File Photo: New Zealand's Laurel Hubbard lifts in the snatch of the women's +90kg weightlifting final at the 2018 Commonwealth Games on the Gold Coast, Australia taken on April 9, 2018.
A U.S. expert on transgender rights and politics says the participation of New Zealand weightlifter Laurel Hubbard at the Tokyo Olympics might inspire other trans athletes but could also become a focus for conservative activists who oppose greater LGBTQ rights and freedoms.
Dr. Jami Taylor, professor of political science at the University of Toledo, said Hubbard might find herself in a no-win position even if she succeeds when she competes in the women’s 87-kilogram plus division.
Hubbard’s selection, which will make the 43-year-old New Zealander the first trans athlete to compete at an Olympics, has already drawn criticism from some conservative commentators.
“I suspect that we are going to see opponents of transgender rights frame the Hubbard situation in ways that further their own ends,” Taylor said in an email to The Associated Press. “I think they are going to have some success and I would not be shocked if the IOC and other sporting bodies end up tightening their policies if those polices were relatively permissive.
“In the U.S., that has and will continue to happen at the state level until we have some national level policy.”
Hubbard’s participation at Tokyo is a major milestone for transgender athletes and possibly an inspiration to others, Taylor said, but may also attract condemnation.
“I think it is likely that a backlash is building on this,” she said. “We see it in various states in the U.S.
“The International Olympic Committee has also noted that its policies on trans people participating are open to further review as more medical and scientific evidence emerges."
Taylor said Hubbard is “now part of this body of evidence.”
“In some respects, Hubbard is in a no-win situation,” Taylor said. "If she medals, her performance will certainly be used by opponents to argue that trans women should be subject to greater restriction if not an outright ban.”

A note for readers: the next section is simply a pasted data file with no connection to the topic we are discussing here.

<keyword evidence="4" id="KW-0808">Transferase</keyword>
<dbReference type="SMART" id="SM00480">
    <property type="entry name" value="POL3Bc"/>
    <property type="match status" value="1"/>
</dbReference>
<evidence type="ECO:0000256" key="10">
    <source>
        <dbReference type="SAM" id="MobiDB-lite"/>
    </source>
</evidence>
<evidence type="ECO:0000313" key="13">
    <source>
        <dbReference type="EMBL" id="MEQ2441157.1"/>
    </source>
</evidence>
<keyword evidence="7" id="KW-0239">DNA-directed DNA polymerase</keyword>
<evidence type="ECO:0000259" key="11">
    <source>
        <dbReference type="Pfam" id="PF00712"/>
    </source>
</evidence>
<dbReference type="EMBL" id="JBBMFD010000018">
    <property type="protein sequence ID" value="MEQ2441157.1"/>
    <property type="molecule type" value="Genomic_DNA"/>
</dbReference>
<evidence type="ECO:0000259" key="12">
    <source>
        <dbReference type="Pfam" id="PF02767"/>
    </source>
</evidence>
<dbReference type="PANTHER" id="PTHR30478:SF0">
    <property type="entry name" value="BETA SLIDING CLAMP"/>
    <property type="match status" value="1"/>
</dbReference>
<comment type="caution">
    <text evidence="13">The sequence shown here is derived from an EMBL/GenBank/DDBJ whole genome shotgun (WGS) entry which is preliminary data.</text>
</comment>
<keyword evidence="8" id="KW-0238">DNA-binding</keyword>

Hubbard rarely gives media interviews and tends to shun the spotlight. Inevitably, though, it follows her to each competition.
“In some respects, this is the best Olympic games for her to be at,” Taylor said. “The reduced crowd capacity and restrictions on yelling due to COVID-19 will limit the ability of fans to affect her performance by booing and yelling."
“It will not just be fans though," Taylor added. "I suspect that she is going to get a lot of hostile questions from reporters . . . especially from segments of the U.S. and U.K. media who have been on the warpath over trans women in sport."
Some critics of inclusion argue that transgender women have intrinsic advantages of physiology and strength in some sports. Some female athletes have cited that in calling for Hubbard's exclusion, and conservatives have amplified it.
Taylor, who teaches in areas including public policy and American politics and is a co-author of the book “The Remarkable Rise of Transgender Rights,” conceded that the inclusion of transgender women in sport involves complicated issues.
“Gender transition changes some but not all biological factors that may contribute to performance differences that exist on average between males and females," Taylor said. "There is also the gender bias that may negatively affect sporting opportunity for many women and most trans women have not faced that.
"Regardless of that, societal averages don’t compete, individuals do. And their circumstances vary. Individuals also have rights.”
Hubbard, who won a silver medal at the 2017 world championships and gold in the 2019 Pacific Games in Samoa, will be ranked fourth in the Olympic competition on Aug. 2.
She competed at the 2018 Commonwealth Games on Australia's Gold Coast but sustained a serious injury that set back her career.
“I am grateful and humbled by the kindness and support that has been given to me by so many New Zealanders,” Hubbard said in a statement when her selection was announced earlier this week. “When I broke my arm at the Commonwealth Games three years ago, I was advised that my sporting career had likely reached its end. But your support, your encouragement, and your aroha (love) carried me through the darkness."
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